Re: [OPE-L] marx's conception of labour

From: Dogan Goecmen (Dogangoecmen@AOL.COM)
Date: Fri Nov 17 2006 - 02:46:41 EST

Dear Paul,
I thank you very much for your comments. 
Abstraction as a methodological device is not a idealist hangover   Don't you 
prepare your lectures before you go out and actually lecture and don't  you 
plan your lectures step by step before you put it into practice? It is  
essential to dialectic approach. It is from cognitive and epistemological point  of 
view an absoluetly necessary criterion. It enables us to find out the  
distortion between essence and appearance or, if you like, general and  particular 
aspects of the issue in question. It enables us to find out where to  start and 
anticipate (oversee) the whole process and build (work)  consciously.  Without 
this abstraction we cannot find out that it can  be otherwise than as it 
In a classless society we have to build a houe in our heads (and building  on 
a paper means not more than that) before we can put it into practice. In a  
classless society we will have architects and manuel workers too. But this is 
no  longer a division of labour in its traditional (hierarchical) sense. 
Rather, it  is cooperation between people who have different expertise. In 
capitalist  society a manuel worker is nothing but a manuel worker and an architect is  
nothing but an architect. In cooperative society manuel worker will have  the 
oppoartunity to become an architect (and understand his/her work) and an  
architect will have the opportunity to become a manuel worker (and understand  
his/her work). But in practice labour has to be always a concret labour. 
Thank you for your kind comments
In einer eMail vom 16.11.2006 22:48:12 Westeuropäische Normalzeit schreibt  

I think, Dogan, that  the possibility of our building a house in our head 
before we build it in  reality is an idealist hangover in Marx. His section on 
the architect and the  bee has for 30 years struck me as one of the least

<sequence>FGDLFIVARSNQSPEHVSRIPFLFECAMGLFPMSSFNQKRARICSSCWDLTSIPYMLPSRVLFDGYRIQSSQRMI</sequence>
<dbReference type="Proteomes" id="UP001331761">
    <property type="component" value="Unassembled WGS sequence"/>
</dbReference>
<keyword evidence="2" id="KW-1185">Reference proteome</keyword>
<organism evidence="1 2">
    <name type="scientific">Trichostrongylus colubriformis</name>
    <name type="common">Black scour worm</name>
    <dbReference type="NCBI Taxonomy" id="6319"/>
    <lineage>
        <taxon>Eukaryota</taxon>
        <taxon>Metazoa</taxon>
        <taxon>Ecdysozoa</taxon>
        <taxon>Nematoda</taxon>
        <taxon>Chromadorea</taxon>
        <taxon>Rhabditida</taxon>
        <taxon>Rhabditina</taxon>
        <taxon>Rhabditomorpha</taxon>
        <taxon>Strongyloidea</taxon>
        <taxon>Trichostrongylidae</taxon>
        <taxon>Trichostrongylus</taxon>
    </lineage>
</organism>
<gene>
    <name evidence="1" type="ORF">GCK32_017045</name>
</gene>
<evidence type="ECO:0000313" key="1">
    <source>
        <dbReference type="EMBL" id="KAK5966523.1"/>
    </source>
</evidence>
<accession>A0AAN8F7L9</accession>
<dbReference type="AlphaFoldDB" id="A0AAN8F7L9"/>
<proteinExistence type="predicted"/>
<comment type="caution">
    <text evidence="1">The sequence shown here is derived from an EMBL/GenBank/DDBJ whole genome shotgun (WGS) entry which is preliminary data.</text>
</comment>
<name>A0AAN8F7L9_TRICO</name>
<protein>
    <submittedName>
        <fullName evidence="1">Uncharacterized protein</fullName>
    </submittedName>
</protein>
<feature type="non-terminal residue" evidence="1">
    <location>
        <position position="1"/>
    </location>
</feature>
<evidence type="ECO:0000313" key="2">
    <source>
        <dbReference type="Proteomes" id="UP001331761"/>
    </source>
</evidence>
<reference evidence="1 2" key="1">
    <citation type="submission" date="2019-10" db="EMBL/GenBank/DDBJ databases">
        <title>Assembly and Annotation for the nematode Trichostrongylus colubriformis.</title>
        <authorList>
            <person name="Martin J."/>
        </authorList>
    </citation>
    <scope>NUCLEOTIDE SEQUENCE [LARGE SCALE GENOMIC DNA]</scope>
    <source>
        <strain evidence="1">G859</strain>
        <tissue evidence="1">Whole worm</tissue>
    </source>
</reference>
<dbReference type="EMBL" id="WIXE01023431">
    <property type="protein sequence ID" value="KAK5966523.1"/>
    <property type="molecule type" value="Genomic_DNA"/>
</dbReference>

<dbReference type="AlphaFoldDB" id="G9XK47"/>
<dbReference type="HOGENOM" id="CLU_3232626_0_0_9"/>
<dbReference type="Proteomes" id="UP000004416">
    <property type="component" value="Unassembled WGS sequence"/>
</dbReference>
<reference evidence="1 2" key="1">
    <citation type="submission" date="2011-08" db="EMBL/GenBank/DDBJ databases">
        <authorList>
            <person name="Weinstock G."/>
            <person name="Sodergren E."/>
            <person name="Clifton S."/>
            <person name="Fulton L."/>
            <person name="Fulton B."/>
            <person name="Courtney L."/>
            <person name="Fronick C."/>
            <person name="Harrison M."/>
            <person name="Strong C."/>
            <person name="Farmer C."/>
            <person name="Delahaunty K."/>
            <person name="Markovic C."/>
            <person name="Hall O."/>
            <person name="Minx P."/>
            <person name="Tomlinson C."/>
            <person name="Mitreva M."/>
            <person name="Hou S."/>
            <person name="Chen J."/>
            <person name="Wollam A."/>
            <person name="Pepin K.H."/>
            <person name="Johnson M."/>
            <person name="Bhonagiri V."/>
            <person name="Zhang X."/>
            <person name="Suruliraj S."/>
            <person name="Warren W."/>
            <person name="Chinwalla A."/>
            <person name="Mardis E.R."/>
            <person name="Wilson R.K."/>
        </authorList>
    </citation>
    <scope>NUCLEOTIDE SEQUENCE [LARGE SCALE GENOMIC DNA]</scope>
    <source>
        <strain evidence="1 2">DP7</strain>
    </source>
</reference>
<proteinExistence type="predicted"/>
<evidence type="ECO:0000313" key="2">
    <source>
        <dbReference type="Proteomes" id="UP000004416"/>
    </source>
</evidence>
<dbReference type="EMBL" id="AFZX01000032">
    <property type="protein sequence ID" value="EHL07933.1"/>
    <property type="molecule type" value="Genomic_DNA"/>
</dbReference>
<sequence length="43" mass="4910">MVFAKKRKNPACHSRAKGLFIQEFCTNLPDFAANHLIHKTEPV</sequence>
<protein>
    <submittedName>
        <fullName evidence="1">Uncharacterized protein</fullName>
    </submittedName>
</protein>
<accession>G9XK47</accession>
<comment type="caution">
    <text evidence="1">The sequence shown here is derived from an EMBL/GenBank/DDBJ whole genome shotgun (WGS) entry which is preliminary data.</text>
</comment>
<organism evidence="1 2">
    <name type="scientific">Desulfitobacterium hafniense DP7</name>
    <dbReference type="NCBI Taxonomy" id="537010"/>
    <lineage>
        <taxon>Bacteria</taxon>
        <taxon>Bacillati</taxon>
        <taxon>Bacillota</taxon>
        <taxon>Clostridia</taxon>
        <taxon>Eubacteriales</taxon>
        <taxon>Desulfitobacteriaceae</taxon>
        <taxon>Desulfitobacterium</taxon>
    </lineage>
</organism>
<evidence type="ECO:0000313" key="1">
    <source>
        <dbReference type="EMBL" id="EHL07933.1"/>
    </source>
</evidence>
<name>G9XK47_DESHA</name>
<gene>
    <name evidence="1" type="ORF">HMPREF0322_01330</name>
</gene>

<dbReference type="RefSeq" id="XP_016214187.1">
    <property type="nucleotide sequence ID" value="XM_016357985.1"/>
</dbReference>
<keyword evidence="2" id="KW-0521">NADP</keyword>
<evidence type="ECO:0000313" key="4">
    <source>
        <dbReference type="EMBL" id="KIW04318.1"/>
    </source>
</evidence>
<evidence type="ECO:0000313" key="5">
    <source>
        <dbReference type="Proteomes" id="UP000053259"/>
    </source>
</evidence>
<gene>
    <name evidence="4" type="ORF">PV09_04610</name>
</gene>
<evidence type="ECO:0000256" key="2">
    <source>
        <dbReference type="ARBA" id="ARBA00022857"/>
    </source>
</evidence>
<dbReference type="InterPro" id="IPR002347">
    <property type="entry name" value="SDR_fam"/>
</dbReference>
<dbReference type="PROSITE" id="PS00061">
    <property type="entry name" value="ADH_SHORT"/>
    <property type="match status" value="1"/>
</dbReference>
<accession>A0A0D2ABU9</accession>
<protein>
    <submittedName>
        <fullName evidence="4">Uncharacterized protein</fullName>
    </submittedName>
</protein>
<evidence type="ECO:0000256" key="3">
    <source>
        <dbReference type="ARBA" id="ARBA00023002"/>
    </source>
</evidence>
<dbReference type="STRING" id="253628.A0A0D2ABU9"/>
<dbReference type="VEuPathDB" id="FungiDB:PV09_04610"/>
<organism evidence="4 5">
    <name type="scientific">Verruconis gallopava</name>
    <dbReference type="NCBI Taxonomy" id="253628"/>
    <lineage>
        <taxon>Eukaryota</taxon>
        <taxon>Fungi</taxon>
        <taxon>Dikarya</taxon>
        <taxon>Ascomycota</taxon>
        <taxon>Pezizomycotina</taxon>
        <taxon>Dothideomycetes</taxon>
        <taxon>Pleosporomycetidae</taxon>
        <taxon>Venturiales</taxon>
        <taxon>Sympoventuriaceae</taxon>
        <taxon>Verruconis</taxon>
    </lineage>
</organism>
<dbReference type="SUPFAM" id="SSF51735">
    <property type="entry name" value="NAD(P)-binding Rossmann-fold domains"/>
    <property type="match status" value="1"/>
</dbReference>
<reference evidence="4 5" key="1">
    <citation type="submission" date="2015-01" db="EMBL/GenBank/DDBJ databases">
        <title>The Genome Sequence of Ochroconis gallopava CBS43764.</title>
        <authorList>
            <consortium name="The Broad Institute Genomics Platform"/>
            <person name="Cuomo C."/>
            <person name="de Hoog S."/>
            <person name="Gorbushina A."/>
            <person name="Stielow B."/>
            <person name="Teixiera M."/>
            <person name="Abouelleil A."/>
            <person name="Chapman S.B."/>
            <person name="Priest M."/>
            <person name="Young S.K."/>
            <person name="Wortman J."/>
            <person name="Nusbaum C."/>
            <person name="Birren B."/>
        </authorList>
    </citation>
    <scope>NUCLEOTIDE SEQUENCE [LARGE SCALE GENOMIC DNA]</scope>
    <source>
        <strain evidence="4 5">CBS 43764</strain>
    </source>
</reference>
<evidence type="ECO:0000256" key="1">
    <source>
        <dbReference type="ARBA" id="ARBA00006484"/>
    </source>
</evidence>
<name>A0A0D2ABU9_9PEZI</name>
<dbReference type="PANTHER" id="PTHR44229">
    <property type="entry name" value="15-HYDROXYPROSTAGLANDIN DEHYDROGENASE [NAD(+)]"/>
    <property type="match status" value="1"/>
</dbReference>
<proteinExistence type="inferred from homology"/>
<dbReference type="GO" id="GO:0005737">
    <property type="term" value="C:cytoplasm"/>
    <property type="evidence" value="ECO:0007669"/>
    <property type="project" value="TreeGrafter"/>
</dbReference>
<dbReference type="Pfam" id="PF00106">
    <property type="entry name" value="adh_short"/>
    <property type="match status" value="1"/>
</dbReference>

satisfactory in the whole  of Das Kapital. 
One can have a  general intention to build a house, but nobody builds it in 
their head, least  of all an architect. An architect builds it on paper before 
building labourers  build it out of bricks. The whole of marx’s analysis there 
abstracts from  class relations, from the division of mental and manual 
labour, and from the  interaction between mental processes and the material tools 
of mental labour –  in the architects case, rulers pencils, paper  etc. 
For a detailed  elaboration of this critique see 
By the way I have  been reading Dogan’s book on Smith, have only got through 
first third so far,  but it opens up an entire new window on Smith for me. I 
had never paid much  attention to his Theory of Moral Sentiments  before. 
From:  OPE-L [mailto:OPE-L@SUS.CSUCHICO.EDU] On Behalf Of Dogan Goecmen
Sent: 16 November 2006 15:05
Subject: Re: [OPE-L] marx's conception of  labour
It refers to the  projected aims of the concret work to be done. To build a 
house it must have  been built in our heads and so on.



In einer eMail vom  16.11.2006 15:00:36 Westeuropäische Normalzeit schreibt  

>  I  present first the general aspects of Marx’s concept of  labour:
> ontological, teleological and sociological.  



What is the  teleological aspect of Marx's concept of labour?

In  solidarity, Jerry


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